Enrichissement des lait infantile
par DHA/ARA
recommandations
groupe GFHGNP
Echange
17 Octobre 2017
15h30 – 17h
question, oui mais c’est
Ce n'était pas ma question
Oui, mais c’était ma réponse
European Parliament
07/27/2016
European Parliament trying to redefine/put
in order wide set of regulations to govern
infants food.
New regulation launched recently,
specifically for infant formulas.
New requirements on composition, and
some novel specifications on advertising
ØAttempt to foster and defend breastfeeding.
Which are the changes introduced
by the new regulation?
In 2013: general requirements, composition and
information for every category of infant foods
(Regulation 609/2013).
From 2016 onwards: new regulations to
complement and tackle the specific composition
and information requirements for 2 particular
infant food categories:
infant formula and follow-on formula (Regulation
2016/127)
food for special medical purposes (Regulation
2016/128).
DHA
According to these new regulations,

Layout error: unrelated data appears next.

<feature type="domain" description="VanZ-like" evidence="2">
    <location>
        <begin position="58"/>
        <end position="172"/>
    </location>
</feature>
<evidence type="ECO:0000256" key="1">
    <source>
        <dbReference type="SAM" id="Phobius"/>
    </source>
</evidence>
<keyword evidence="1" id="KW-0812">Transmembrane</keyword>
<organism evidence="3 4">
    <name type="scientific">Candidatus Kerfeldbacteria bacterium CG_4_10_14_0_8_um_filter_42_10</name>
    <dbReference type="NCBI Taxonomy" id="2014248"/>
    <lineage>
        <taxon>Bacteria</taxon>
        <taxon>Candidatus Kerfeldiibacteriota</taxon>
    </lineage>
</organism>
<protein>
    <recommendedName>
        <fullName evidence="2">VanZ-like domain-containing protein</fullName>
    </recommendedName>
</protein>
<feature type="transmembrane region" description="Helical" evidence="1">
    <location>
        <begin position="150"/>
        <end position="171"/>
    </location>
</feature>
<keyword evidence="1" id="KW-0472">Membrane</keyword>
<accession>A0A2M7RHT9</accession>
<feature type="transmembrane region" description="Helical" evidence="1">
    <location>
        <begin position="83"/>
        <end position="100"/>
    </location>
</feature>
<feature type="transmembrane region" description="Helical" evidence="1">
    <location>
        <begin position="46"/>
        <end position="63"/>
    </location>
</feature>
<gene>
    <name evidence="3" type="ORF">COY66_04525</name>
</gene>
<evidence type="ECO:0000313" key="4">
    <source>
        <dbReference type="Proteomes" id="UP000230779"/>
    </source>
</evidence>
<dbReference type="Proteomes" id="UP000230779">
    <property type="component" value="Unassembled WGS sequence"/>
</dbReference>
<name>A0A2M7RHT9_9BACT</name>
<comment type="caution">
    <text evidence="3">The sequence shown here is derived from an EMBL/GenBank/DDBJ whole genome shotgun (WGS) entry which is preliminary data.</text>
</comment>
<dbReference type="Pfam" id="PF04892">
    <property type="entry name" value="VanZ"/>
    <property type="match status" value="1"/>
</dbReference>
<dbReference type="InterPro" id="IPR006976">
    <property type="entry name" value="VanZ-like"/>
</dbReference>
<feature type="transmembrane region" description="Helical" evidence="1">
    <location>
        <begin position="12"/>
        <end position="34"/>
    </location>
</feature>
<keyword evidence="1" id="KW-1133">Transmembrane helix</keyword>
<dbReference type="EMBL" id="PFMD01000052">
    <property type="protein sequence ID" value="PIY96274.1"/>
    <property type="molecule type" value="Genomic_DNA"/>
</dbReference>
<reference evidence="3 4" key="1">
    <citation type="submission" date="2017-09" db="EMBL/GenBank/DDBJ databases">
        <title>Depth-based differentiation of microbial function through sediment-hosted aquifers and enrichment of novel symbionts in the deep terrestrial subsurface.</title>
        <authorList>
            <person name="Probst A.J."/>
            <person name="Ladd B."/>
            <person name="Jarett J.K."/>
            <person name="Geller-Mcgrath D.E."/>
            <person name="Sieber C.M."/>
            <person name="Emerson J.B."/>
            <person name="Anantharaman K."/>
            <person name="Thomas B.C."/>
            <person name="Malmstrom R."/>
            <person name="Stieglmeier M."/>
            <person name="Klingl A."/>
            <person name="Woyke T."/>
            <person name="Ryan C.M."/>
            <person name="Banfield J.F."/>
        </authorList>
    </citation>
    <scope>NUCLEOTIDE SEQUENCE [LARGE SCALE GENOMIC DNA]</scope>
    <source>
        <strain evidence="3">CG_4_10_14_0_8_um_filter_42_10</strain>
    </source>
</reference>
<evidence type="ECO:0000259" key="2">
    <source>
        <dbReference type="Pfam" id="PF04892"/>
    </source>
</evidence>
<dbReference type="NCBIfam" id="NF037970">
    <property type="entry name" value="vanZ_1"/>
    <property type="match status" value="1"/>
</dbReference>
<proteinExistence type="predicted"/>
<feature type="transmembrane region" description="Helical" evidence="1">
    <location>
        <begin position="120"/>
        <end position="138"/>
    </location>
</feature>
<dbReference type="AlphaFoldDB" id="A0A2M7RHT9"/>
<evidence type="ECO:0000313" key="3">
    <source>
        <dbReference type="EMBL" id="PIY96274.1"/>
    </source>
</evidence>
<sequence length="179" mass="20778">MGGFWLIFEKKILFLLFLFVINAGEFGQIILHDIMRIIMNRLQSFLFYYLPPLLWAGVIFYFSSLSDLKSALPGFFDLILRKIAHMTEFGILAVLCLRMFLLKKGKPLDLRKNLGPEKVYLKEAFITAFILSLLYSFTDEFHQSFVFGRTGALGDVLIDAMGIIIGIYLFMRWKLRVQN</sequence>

Noteworthy novelty, minimum required
quantity of docosahexaenoic acid (DHA)
added must be 20 mg /100 kcal for all
formulas intended for infants from the
moment of birth (Regulation 2016/127
Øamount greater than the current one in
most commercial formulas.
When are the new regulations
entering into force?
Infant formulas must meet all these
requirements by 2019 and 2020
(Regulation 128 and 127, respectively)
Protein hydrolysates by 2021.
Food for special medical purposes by
2020.
DHA
LCPUFAs
- (n-3 DHA and n-6
arachidonic acid (ARA)
- Structural lipids of cell
membrane
- High level in central
nervous system and
retina
- Essential for
neurodevelopment and
visual function
DHA sources
DHA present
In oily fish (salmon, tuna and mackerel), algal
and fish oil-based supplements
In breastmilk (depending on mother’s diet),
In meat and eggs (low levels)
DHA added into some infant and follow-on
formulas
DHA sourced from fish oil and algae.